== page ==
Violence Can Move Bodies, But Not the Spirit
Fresno Bee, November 18, 2011
Martin Luther King thought that nonviolent civil protest created a “tension in the mind.” This tension is the result of seeing good people jailed and brutal power unleashed upon passive resisters. King’s insights help explain reaction to recent police brutality against Occupy protesters.
Police have used rubber bullets, stun grenades, pepper spray, and clubs to break up Occupy encampments across the country. An Iraq war veteran was injured in Oakland, An 84-year old grandmother was pepper sprayed in Seattle. And at UC Berkeley, cops in riot gear jabbed students with nightsticks.
In the Berkeley case, officials defended police action in public statements that do indicate a certain tension in the mind. The UC Berkeley police captain explained (in an article in the San Francisco Chronicle), “the individuals who linked arms and actively resisted, that in itself is an act of violence. I understand that many students may not think that, but linking arms in a human chain when ordered to step aside is not a nonviolent protest.”
Robert Birgeneau, The UC Berkeley Chancellor, explained this more fully in a letter to the campus. “It is unfortunate that some protesters chose to obstruct the police by linking arms and forming a human chain to prevent the police from gaining access to the tents. This is not non-violent civil disobedience. By contrast, some of the protesters chose to be arrested peacefully… They did not resist arrest or try physically to obstruct the police officers’ efforts to remove the tents. These protesters were acting in the tradition of peaceful civil disobedience, and we honor them.”
Although the Chancellor invoked our tradition of civil disobedience, he appears to have forgotten the power of the images of police violence from the Civil Rights era. Police who strike unarmed, nonviolent protestors are usually on the wrong side of history.
Violence is effective in the short term. Police were able to clear protesters out in Oakland, Seattle, and Berkeley. The philosopher Hannah Arendt explained, “Out of the barrel of a gun grows the most effective command, resulting in the most instant and perfect obedience.” Violence does move bodies. But it cannot move the spirit.
Violence does not prove anything about justice or truth. King explained, “in the long run of history might does not make right and the power of the sword cannot conquer the power of the spirit.” In fact, violence can provoke a spirit of rebellion in the hearts of those who are bullied. And thus violence tends to escalate, as those who are harassed begin to push back.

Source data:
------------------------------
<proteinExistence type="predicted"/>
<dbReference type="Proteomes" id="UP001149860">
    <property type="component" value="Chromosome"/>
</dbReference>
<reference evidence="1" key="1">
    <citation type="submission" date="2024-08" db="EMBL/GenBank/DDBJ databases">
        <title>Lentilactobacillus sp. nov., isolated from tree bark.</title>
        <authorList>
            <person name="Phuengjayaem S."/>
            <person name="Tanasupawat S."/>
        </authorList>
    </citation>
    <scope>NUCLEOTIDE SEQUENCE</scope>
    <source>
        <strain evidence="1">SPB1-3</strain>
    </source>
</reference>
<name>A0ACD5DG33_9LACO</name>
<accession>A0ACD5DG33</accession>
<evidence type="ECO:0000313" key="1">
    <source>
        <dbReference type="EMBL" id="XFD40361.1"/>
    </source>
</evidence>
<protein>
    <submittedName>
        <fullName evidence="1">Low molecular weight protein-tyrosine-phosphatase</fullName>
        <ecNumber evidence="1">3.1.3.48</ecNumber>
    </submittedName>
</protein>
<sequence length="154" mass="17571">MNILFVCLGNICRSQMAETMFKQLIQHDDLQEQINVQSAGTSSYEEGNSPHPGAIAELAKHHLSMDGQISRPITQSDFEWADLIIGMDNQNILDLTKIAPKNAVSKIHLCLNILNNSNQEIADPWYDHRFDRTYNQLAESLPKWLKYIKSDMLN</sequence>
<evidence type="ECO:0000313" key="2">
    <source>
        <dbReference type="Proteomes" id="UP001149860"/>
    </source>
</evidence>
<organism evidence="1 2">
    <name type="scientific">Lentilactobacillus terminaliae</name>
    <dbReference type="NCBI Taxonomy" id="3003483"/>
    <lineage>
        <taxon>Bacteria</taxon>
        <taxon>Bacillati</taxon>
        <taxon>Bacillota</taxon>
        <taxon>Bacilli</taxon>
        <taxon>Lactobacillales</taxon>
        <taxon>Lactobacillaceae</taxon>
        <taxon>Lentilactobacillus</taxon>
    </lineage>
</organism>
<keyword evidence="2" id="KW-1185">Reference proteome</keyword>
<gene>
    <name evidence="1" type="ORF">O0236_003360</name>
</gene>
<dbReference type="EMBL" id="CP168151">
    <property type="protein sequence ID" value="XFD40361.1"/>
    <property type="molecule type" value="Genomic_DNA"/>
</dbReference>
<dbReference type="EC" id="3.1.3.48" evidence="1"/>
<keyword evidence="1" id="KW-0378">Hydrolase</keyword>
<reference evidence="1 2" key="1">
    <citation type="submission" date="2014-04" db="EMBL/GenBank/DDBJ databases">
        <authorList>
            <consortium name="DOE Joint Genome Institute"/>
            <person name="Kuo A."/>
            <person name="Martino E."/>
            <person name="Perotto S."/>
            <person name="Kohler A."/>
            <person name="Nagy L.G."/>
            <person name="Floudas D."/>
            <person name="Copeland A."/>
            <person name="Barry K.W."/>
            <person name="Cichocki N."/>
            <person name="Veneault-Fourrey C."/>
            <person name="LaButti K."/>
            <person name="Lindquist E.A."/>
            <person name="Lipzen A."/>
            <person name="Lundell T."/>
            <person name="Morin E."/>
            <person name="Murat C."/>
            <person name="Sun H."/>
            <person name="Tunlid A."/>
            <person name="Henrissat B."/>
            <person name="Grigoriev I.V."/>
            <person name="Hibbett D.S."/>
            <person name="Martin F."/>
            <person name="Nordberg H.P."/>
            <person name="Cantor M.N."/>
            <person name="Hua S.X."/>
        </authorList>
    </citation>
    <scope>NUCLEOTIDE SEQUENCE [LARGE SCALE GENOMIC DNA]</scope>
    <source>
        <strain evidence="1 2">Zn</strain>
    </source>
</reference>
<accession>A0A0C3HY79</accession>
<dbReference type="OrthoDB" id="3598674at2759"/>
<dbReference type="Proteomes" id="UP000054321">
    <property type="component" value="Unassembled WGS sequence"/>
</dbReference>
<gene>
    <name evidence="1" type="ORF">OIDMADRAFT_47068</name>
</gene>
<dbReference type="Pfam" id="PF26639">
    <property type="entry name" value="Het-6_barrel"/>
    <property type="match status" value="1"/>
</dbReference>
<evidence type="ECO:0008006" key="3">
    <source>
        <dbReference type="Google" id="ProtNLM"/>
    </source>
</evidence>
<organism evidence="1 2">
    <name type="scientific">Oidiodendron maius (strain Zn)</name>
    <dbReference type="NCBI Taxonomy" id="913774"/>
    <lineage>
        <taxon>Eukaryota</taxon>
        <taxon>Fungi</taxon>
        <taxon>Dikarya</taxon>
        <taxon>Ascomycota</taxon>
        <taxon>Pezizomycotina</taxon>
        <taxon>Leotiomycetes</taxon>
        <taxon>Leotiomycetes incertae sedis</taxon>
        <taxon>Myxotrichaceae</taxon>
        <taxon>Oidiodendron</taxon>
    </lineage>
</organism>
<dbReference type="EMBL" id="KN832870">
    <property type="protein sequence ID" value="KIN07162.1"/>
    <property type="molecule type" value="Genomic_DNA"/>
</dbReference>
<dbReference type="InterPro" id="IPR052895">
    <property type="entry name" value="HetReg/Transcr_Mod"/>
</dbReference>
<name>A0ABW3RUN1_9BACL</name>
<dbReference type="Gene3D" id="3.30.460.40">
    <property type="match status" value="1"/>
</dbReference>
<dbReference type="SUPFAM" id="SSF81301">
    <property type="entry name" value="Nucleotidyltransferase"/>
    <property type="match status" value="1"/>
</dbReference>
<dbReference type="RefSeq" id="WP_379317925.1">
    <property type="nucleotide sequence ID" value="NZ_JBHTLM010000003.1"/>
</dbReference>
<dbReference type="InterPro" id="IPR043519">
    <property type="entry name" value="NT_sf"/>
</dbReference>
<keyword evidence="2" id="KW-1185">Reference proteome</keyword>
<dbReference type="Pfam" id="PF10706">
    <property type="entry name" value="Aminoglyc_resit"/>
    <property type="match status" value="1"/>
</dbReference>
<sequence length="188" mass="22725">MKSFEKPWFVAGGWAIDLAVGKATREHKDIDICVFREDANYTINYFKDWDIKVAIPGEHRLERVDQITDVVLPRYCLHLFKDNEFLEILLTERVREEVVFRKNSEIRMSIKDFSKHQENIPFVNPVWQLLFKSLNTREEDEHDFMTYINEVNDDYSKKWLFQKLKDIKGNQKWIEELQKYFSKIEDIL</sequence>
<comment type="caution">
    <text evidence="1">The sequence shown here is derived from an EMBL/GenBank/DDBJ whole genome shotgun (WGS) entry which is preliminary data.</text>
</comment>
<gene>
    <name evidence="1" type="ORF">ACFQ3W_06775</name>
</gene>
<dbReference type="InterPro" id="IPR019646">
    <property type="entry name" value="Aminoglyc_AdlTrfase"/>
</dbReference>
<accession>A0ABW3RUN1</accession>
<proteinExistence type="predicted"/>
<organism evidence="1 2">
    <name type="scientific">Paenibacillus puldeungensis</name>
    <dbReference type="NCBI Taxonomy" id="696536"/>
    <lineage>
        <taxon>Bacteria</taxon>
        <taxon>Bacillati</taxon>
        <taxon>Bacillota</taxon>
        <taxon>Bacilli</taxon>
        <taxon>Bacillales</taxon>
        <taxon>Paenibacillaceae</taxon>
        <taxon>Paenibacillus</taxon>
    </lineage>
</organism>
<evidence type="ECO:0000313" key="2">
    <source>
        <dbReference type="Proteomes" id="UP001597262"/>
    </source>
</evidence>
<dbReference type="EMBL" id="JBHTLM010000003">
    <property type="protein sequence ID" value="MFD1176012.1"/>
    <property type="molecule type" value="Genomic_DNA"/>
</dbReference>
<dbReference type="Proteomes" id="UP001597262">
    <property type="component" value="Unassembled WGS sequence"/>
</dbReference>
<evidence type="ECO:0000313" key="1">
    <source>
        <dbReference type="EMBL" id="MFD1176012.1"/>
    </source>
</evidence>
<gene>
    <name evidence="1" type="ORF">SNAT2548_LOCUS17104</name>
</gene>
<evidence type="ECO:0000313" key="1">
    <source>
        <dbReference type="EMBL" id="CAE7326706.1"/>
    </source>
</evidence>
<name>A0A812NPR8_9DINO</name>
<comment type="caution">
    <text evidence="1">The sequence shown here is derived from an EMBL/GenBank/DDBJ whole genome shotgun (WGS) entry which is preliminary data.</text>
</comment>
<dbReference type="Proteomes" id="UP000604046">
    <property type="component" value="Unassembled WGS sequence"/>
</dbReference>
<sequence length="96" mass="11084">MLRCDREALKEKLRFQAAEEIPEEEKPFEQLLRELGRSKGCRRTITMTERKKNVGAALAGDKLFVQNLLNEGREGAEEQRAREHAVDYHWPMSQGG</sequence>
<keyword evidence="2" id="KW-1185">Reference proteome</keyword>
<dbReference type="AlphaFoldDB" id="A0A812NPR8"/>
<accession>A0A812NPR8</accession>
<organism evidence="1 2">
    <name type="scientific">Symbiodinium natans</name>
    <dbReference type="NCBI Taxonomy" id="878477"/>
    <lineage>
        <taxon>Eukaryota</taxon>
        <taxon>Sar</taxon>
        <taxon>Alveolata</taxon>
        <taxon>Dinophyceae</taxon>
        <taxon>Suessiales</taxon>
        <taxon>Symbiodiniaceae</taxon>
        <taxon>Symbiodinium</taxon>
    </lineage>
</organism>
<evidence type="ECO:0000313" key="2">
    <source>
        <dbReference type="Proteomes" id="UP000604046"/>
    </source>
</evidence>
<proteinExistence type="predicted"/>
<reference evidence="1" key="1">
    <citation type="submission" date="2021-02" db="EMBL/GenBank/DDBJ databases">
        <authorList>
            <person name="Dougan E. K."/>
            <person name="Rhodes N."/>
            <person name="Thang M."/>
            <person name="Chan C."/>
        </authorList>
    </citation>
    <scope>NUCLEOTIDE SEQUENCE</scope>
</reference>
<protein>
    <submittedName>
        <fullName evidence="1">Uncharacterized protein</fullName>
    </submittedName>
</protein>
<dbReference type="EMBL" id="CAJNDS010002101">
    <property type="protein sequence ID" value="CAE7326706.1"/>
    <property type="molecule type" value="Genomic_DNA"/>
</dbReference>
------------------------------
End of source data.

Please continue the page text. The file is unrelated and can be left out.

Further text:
Violence and nonviolence are slippery concepts. We can use the term “violence” metaphorically to describe storms and emotions. And some people speak of structural violence—which is the tendency of a system to harm people through racism or oppression. But violence is usually understood as harmful physical force intentionally applied against the will of some victim.
It seems clear that on this definition, the police have been violent. When cops strike students with clubs or pepper spray old women, it is obvious that there is intent to cause physical harm. Protesters who link arms do resist police power. But linking arms is nonviolent because it does not intend to cause physical harm.
Occupy protesters have invoked the idea of structural violence, claiming that the system is set up in a way that harms the majority. When the police attack peaceful protesters with batons and pepper spray, one suspects that they may be right.
The protestors at Berkeley, for example, were trying to call attention to the problem of education in our state. Tuition keeps increasing. Classes are cancelled or jammed to overflowing. And students graduate with large debts and few opportunities. Students are beginning to push back against a system that is failing them. But linking arms in protest is not violence, despite what the Berkeley Chancellor said.
Some people may think that it is better to clear the tents and end the protests quickly, hoping that the structural problems will go away. But attacking the protesters won’t solve our problems. And it is wrong to suggest that the police are somehow justified in assaulting those who are directing our attention to these problems.